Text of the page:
The ’73-’87 GM truck (’73-’91 for Blazer and Suburban) is the Jeep of the fullsize truck world. There is an incredible amount of aftermarket support for this GM 4x4 platform, which includes our ’85 1¼-ton military CUCV pickup. When it came to attacking the suspension of our fullsize truck project, the sky was the limit. Everything from complex and expensive multilink coilover suspensions to bolt-on soft-ride leaf packs are available. We decided to keep our truck durable, simple, and easy to replicate. This will help us avoid some of the common issues which are frequently associated with overly pliant suspension systems such as steering problems, axlewrap, and driveshaft binding. Originally, we thought we could fit 40-inch tires with only 4 inches of lift, and it can be done. However, our 18/39.5-15 Interco Super Swamper Bogger tires mounted on 15x12 Eaton beadlock wheels from National Tire & Wheel are a little wider than most, so they would have required quite a bit more fender trimming, and likely would have necessitated the removal of the inner fenderwells. We wanted to retain these because they hold the factory dual battery tray and other underhood components. Sticking with the overall simplicity theme, we bumped up the lift to 6 inches. All of our suspension mods were bolt-on, with one minor exception. Here is what we assembled on our CUCV. Keep an eye out for the next installments where we’ll improve the steering and add a few other off-road tricks to our truck.
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1. The starting point for our front suspension is a pair of Tuff Country EZ-Ride 6-inch-lift springs and SX6000 shocks. The springs feature urethane bushings and a 465-pound spring rate. Grease the bushings prior to installation. We detailed the front lift with longer stainless braided brake lines and heavy-duty shackles from Offroad Design.
2. Offroad Design specializes in modifying fullsize trucks for off-road use so the new shackles are way stouter than the stock parts, which can bend when abused off-road, especially if they make contact with the trail when dropping off ledges or rocks. The new shackles are zinc plated, include urethane bushings and drilled Grade 8 bolts with grease fittings to keep the suspension assembly moving smoothly and squeak free.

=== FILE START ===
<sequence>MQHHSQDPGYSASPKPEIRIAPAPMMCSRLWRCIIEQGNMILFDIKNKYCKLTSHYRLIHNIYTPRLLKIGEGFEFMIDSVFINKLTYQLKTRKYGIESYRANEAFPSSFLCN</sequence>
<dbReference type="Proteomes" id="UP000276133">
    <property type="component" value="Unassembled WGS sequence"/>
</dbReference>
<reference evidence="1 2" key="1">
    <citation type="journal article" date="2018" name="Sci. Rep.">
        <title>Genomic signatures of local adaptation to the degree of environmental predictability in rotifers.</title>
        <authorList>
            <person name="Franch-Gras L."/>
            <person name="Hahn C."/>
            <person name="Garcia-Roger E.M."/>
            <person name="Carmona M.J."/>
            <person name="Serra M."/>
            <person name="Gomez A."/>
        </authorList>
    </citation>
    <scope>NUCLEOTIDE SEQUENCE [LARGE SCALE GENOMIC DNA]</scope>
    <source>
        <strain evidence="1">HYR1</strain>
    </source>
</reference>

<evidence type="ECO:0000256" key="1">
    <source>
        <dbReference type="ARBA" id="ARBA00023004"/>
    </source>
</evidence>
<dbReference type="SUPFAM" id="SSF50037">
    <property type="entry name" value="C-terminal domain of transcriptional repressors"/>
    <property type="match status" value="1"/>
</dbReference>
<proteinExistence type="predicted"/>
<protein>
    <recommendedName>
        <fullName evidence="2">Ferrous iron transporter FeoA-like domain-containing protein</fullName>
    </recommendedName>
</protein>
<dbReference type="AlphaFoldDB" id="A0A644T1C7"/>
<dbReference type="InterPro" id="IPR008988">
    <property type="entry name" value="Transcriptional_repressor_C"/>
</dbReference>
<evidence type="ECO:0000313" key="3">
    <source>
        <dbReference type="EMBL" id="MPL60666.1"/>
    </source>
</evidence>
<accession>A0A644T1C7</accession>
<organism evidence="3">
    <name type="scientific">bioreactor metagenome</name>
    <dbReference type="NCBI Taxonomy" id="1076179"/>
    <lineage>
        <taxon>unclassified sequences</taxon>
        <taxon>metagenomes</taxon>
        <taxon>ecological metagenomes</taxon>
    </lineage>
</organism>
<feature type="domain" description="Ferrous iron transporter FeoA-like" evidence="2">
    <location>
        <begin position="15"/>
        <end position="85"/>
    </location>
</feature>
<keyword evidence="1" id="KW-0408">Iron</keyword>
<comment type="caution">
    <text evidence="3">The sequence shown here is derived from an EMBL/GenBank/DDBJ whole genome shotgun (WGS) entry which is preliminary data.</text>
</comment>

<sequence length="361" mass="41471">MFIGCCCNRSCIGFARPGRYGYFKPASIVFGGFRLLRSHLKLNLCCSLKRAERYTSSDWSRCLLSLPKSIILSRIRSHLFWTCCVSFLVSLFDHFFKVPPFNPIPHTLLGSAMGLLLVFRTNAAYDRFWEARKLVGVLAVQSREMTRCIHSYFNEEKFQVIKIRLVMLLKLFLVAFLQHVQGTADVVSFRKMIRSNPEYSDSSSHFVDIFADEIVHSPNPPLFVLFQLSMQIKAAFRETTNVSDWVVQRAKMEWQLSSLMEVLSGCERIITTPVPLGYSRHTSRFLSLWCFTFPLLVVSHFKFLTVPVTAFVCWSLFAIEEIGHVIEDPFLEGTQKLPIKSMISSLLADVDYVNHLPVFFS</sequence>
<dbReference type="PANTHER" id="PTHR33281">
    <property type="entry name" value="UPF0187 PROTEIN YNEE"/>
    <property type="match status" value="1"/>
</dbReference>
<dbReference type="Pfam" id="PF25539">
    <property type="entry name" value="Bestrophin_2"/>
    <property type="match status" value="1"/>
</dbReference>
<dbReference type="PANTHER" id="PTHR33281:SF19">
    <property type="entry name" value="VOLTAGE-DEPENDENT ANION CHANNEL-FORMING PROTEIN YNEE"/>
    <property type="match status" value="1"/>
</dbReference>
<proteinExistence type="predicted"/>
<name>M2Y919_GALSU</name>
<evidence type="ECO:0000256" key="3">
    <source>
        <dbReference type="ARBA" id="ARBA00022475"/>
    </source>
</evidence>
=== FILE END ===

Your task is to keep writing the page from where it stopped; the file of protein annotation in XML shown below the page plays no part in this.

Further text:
3. With the 6-inch springs installed, our stock steering system was far from ideal. Tuff Country offers a raised steering block for a GM Dana 60 front axle (PN 70102), which will work fine in most street applications, but we plan to upgrade our entire steering system for better performance on- and off-road. We also need to compensate for our ridiculously wide wheels and tires.
4. Always install fresh U-bolts with your new leaf springs. Used U-bolts can be weakened from rust, stretching, damaged threads, and so on. It’s cheap insurance to keep your axles under your 4x4. Don’t forget to cut off the excess threads once they are torqued to spec. A 4 1/2-inch angle grinder loaded with a 0.045-inch cutoff wheel makes quick work of overly long U-bolts.
5. To lift the rear of our GM truck, we opted to keep the factory leaf springs and install an Offroad Design 4-inch-lift shackle flip. This requires the removal of the factory shackle-bracket and rivets. A grinder, air-chisel, or torch can be used. We prefer to use our Miller Spectrum 375 X-Treme plasma cutter that can literally hose away the heads of the rivets. Shackle bolts sometimes need to be torched to be removed. We were lucky, ours simply unbolted.
6. The Offroad Design shackle flip bracket (right) provides 4 inches of lift by positioning the ends of the leaf springs downward 8 inches further than the stock shackle bracket (left). This will alter the pinion angle a bit, and in some cases may require correction. Our truck has a 3-degree wedge installed under the leaf pack that we will remove when making another upgrade later on. This should put our pinion angle close to correct.
7. The Offroad Design flip brackets come complete with all the hardware you need to bolt them to the frame using the original holes as a guide. Several of the holes need to be drilled out to 7⁄16-inch. Keep in mind that some trucks may require new shackle bolts, bushings, or shackles. Rust and age can take their toll on these parts. Inspect them carefully and replace if needed.
8. We finished up the rear suspension with a pair of Tuff Country SX6000 shocks and an Offroad Design stainless steel extended brake line. We had to fabricate an extension for the proportioning valve so our rear brakes would work properly. Since the shackle flip rotates the axlehousing, we had to cut and reweld the passenger-side shock mount for shock-body clearance. A reciprocating saw made quick work of cutting the ends off of our exhaust to clear the leaf springs.
9. We used a combination of tools to trim the inner and outer front fenders. A reciprocating saw and an angle grinder with a cutoff wheel make the heavy chopping easy. An air saw was used for the more precise cuts and a regular old 2 1/2-pound sledgehammer beat portions of the inner fenders out of the way. We still have a bit of trimming left to do to keep the tires from rubbing at full flex when turning. We’ll also need to add some longer bumpstops.